Prostatitis is swelling and inflammation of the prostate gland, a walnut-sized gland situated directly below the bladder in men. The prostate gland produces fluid (semen) that nourishes and transports sperm.
Prostatitis often causes painful or difficult urination. Other symptoms include pain in the groin, pelvic area or genitals and sometimes flu-like symptoms.
Prostatitis affects men of all ages but tends to be more common in men 50 or younger. The condition has a number of causes. Sometimes the cause isn't identified. If prostatitis is caused by a bacterial infection, it can usually be treated with antibiotics.
Depending on the cause, prostatitis can come on gradually or suddenly. It might improve quickly, either on its own or with treatment. Some types of prostatitis last for months or keep recurring (chronic prostatitis).
Prostatitis signs and symptoms depend on the cause. They can include:
If you have pelvic pain, difficult or painful urination, or painful ejaculation, see your doctor. If left untreated, some types of prostatitis can cause worsening infection or other health problems.
Acute bacterial prostatitis is often caused by common strains of bacteria. The infection can start when bacteria in urine leak into your prostate. Antibiotics are used to treat the infection. If they don't eliminate the bacteria prostatitis might recur or be difficult to treat (chronic bacterial prostatitis).
Nerve damage in the lower urinary tract, which can be caused by surgery or trauma to the area, might contribute to prostatitis not caused by a bacterial infection. In many cases of prostatitis, the cause isn't identified.
The prostate gland is situated just below the bladder and surrounds the urethra. Prostatitis is a disease of the prostate that results in pain in the groin, painful urination, difficulty urinating and other symptoms.
Risk factors for prostatitis include:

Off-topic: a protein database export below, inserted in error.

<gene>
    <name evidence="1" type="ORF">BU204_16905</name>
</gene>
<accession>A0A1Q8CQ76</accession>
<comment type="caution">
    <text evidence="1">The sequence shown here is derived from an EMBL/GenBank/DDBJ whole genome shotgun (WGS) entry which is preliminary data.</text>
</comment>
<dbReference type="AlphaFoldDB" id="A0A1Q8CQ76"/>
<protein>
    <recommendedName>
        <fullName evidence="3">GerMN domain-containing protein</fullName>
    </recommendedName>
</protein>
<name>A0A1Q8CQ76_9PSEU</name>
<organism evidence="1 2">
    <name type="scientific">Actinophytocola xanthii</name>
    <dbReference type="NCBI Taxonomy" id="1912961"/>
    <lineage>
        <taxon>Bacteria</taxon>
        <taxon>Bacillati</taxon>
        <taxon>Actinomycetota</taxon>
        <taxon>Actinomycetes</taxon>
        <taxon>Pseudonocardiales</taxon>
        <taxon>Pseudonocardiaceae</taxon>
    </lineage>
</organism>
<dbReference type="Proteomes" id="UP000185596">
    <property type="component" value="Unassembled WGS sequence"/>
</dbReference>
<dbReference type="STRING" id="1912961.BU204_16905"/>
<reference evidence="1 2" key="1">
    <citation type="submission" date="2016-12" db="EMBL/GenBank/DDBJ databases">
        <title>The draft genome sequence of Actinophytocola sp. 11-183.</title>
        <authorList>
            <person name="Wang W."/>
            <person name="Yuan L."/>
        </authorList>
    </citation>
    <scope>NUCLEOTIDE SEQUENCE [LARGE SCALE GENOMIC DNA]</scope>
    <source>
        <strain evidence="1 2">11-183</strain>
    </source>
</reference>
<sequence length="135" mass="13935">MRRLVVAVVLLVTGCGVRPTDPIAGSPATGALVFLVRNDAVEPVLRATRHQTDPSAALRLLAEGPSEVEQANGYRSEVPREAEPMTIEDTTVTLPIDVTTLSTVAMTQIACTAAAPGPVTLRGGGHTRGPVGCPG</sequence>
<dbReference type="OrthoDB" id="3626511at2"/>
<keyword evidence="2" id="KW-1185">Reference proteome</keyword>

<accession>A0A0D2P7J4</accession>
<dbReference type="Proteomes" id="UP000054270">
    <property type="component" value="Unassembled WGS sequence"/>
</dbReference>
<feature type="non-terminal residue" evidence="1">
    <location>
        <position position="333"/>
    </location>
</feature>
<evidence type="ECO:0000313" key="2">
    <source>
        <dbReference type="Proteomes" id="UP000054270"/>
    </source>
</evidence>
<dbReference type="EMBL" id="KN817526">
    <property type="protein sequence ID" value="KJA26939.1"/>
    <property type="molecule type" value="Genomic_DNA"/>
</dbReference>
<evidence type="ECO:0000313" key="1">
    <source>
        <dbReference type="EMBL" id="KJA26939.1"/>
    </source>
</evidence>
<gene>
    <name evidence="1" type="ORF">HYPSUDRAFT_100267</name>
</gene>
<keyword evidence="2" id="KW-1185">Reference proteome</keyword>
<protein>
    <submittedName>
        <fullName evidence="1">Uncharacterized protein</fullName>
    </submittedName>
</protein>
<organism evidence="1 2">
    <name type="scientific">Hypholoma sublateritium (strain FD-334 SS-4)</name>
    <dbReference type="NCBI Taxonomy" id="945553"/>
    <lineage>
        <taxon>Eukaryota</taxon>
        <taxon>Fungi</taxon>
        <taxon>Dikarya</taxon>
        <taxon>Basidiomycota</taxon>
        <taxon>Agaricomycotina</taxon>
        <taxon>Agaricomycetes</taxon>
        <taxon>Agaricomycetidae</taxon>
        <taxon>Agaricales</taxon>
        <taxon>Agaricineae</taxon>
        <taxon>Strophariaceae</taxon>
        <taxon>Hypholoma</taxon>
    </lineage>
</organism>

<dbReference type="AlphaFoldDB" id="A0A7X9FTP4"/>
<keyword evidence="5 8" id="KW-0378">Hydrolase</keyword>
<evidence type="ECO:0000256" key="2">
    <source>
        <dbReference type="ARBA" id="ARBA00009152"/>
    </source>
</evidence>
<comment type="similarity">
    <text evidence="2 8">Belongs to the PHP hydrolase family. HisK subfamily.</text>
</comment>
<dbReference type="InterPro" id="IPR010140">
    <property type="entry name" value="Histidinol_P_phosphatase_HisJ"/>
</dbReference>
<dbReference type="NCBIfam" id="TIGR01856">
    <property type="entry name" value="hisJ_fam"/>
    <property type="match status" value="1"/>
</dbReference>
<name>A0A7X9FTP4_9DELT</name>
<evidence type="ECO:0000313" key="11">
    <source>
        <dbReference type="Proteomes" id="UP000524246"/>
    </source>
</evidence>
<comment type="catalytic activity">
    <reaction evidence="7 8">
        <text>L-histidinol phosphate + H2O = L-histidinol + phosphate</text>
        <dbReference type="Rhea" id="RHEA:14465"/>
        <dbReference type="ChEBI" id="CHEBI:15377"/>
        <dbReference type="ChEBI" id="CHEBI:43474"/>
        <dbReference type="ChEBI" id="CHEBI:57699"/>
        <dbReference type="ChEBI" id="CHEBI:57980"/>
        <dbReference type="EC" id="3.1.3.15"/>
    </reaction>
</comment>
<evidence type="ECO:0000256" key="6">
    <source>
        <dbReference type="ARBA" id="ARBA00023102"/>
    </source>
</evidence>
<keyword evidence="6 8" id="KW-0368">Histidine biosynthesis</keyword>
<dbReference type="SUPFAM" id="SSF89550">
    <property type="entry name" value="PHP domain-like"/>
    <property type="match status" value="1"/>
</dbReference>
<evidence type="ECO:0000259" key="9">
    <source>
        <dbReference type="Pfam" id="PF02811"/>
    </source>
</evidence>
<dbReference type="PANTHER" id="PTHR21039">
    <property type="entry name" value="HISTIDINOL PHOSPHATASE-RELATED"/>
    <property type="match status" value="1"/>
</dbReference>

Complications of prostatitis can include:
There's no direct evidence that prostatitis can lead to prostate cancer.
Diagnosing prostatitis involves ruling out other conditions as the cause of your symptoms and determining what kind of prostatitis you have. Your doctor will ask about your medical history and your symptoms. He or she will also do a physical exam, which will likely include a digital rectal examination.
Initial diagnostic tests might include:
Based on your symptoms and test results, your doctor might conclude that you have one of the following types of prostatitis:
Prostatitis treatments depend on the underlying cause. They can include:
Antibiotics. Taking antibiotics is the most commonly prescribed treatment for prostatitis. Your doctor will choose your medication based on the type of bacteria that might be causing your infection.
If you have severe symptoms, you might need intravenous (IV) antibiotics. You'll likely need to take oral antibiotics for four to six weeks but might need longer treatment for chronic or recurring prostatitis.
The following might ease some symptoms of prostatitis:
Alternative therapies that show some promise for reducing symptoms of prostatitis include:
Discuss your use of alternative medicine practices and supplements with your doctor.
You might start by seeing your primary care provider. Or you might be referred immediately to a specialist in urinary tract and sexual disorders (urologist).
Here's some information to help you get ready for your appointment.
Make a list of:
Take a family member or friend along, if possible, to help you remember the information you're given.
For prostatitis, questions to ask your doctor include:
Don't hesitate to ask other questions.
Your doctor is likely to ask you questions, such as: